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International Journal of Endocrinology
Volume 2012 (2012), Article ID 598180, 5 pages
Research Article

Bisphenol A and Metabolic Syndrome: Results from NHANES

1Department of Epidemiology, West Virginia University School of Public Health, P.O. Box 9190, Morgantown, WV 26506-9190, USA
2Department of Pharmaceutical Systems and Policy, West Virginia University School of Pharmacy, Morgantown, WV 26506, USA

Received 21 August 2012; Accepted 29 October 2012

Academic Editor: Mario Maggi

Copyright © 2012 Srinivas Teppala et al. This is an open access article distributed under the Creative Commons Attribution License, which permits unrestricted use, distribution, and reproduction in any medium, provided the original work is properly cited.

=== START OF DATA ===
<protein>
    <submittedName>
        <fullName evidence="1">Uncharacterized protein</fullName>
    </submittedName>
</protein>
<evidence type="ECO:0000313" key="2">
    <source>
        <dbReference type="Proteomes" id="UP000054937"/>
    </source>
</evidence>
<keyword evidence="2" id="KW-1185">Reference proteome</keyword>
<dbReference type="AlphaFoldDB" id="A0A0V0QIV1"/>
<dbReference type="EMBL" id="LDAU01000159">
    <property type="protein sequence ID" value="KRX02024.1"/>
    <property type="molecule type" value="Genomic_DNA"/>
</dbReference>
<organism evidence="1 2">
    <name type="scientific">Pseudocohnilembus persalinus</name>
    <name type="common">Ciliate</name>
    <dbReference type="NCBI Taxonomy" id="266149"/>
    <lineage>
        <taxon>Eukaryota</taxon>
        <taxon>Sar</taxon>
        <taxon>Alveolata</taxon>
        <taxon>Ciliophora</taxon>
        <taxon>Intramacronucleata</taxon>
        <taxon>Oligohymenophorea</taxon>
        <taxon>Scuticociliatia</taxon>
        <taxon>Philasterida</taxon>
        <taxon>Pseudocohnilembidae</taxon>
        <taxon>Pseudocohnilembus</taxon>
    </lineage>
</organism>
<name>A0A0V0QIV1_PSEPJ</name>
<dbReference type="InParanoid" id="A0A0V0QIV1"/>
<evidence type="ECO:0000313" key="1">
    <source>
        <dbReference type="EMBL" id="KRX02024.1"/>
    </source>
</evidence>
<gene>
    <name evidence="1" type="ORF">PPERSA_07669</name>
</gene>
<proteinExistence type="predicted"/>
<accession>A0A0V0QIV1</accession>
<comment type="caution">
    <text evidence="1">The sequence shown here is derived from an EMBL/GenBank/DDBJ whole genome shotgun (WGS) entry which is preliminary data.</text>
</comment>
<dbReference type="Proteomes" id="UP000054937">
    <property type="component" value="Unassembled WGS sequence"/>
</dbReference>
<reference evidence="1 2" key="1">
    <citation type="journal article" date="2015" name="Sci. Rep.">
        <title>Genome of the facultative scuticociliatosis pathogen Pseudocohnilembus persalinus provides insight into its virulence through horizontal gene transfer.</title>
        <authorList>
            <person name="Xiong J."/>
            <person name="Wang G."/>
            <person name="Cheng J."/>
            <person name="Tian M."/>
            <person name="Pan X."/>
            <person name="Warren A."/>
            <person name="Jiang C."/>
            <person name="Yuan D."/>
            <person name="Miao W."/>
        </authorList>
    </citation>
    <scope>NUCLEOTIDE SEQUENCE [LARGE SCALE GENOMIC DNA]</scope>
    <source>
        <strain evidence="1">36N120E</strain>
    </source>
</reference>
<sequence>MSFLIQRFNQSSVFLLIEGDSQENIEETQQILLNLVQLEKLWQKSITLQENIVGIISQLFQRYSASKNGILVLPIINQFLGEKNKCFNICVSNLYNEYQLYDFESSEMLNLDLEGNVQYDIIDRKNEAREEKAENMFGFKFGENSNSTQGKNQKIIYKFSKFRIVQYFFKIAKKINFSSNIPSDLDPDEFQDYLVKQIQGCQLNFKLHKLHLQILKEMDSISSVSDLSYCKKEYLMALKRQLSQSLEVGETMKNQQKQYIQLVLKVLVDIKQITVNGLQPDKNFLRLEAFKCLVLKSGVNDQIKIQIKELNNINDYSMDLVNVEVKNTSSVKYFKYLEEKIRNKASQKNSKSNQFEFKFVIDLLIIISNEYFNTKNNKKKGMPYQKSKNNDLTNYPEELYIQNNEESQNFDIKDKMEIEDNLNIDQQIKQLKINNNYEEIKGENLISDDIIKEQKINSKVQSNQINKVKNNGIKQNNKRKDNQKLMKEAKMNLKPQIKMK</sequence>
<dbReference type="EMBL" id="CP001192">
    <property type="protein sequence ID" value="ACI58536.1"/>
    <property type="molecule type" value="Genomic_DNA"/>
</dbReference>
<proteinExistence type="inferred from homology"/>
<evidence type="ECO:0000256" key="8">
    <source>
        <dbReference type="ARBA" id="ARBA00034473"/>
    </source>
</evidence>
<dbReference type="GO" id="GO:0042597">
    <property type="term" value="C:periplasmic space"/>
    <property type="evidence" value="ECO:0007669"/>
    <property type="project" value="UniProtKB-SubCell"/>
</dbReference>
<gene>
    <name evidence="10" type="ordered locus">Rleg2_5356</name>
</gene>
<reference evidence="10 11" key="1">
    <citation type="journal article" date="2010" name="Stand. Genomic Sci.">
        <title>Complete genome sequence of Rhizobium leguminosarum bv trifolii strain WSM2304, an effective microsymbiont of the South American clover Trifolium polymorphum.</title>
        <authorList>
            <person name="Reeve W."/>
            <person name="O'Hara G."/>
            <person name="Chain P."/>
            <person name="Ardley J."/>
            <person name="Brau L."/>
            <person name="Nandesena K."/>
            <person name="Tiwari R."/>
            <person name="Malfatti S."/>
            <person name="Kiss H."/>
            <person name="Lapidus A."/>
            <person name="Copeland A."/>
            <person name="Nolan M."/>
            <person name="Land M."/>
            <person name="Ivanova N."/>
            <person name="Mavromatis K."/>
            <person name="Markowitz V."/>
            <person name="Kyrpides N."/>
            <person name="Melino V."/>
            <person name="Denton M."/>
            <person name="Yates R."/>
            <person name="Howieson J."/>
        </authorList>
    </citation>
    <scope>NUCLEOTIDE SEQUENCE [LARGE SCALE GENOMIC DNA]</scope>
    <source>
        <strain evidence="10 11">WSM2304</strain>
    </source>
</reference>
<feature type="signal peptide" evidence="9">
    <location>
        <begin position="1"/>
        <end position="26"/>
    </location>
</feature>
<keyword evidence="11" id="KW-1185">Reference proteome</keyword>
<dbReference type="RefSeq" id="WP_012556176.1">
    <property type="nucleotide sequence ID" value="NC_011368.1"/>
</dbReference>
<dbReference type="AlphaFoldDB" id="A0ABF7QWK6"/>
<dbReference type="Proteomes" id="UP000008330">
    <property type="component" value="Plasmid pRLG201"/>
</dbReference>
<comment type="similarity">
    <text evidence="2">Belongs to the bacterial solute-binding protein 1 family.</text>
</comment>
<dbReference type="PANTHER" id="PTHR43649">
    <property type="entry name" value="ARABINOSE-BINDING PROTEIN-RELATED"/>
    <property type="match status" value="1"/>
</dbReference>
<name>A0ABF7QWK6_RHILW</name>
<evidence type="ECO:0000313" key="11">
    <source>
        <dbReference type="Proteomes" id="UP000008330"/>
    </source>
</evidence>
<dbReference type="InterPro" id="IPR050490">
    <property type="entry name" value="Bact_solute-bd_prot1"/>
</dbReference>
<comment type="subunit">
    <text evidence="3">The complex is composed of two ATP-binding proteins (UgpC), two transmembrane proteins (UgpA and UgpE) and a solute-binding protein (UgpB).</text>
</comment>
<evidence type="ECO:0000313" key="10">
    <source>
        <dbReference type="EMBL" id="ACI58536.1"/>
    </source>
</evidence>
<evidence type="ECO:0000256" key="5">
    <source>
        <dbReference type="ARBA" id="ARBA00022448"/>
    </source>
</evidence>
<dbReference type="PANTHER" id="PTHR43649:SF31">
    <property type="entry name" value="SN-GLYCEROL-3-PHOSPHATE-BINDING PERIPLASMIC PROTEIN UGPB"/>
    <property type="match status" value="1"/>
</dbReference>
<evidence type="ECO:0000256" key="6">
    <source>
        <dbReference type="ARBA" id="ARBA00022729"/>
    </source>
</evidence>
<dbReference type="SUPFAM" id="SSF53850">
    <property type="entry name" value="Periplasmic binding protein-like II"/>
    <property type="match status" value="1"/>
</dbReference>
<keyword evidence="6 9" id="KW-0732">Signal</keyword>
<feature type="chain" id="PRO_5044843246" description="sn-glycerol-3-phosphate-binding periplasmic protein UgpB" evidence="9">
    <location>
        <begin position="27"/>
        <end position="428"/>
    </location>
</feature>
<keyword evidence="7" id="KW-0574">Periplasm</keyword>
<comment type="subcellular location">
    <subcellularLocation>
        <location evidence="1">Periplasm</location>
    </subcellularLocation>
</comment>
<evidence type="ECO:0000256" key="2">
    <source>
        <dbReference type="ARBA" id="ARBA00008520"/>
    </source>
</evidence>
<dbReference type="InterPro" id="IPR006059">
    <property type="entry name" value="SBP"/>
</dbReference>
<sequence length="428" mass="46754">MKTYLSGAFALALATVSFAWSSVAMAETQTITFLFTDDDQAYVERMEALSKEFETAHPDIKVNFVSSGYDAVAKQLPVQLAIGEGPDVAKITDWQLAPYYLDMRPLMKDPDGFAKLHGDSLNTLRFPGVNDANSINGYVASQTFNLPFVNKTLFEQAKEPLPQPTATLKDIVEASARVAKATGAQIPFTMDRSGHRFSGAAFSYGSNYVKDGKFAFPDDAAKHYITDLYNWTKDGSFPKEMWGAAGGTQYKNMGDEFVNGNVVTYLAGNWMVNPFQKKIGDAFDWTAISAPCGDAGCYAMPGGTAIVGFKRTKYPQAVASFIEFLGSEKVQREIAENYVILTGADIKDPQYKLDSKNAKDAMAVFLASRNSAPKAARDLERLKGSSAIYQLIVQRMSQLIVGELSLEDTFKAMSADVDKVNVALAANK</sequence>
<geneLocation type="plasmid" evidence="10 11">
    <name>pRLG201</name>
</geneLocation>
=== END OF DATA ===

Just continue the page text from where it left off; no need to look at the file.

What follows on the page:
Background. Bisphenol A (BPA) is detected in the urine of 95% of US adults. Recent evidence from population-based studies suggests that BPA is associated with individual components for metabolic syndrome (MetS). However, no previous study has examined the direct association between BPA and MetS. Methods. We examined 2,104 participants from the National Health and Nutrition Examination Survey 2003–2008. The main outcome was the presence of MetS ( ). Results. Increasing levels of urinary BPA were positively associated with MetS, independent of confounders such as age, gender, race/ethnicity, smoking, alcohol intake, physical activity, and urinary creatinine. Compared to tertile 1 (referent), the multivariable adjusted odds ratio (95% confidence interval) of MetS in tertile 3 was 1.51 (1.07–2.12); -trend was 0.02. Conclusions. Urinary BPA levels are positively associated with MetS, in a representative sample of US adults and independent of traditional risk factors for MetS. Future, prospective studies are needed to confirm our findings.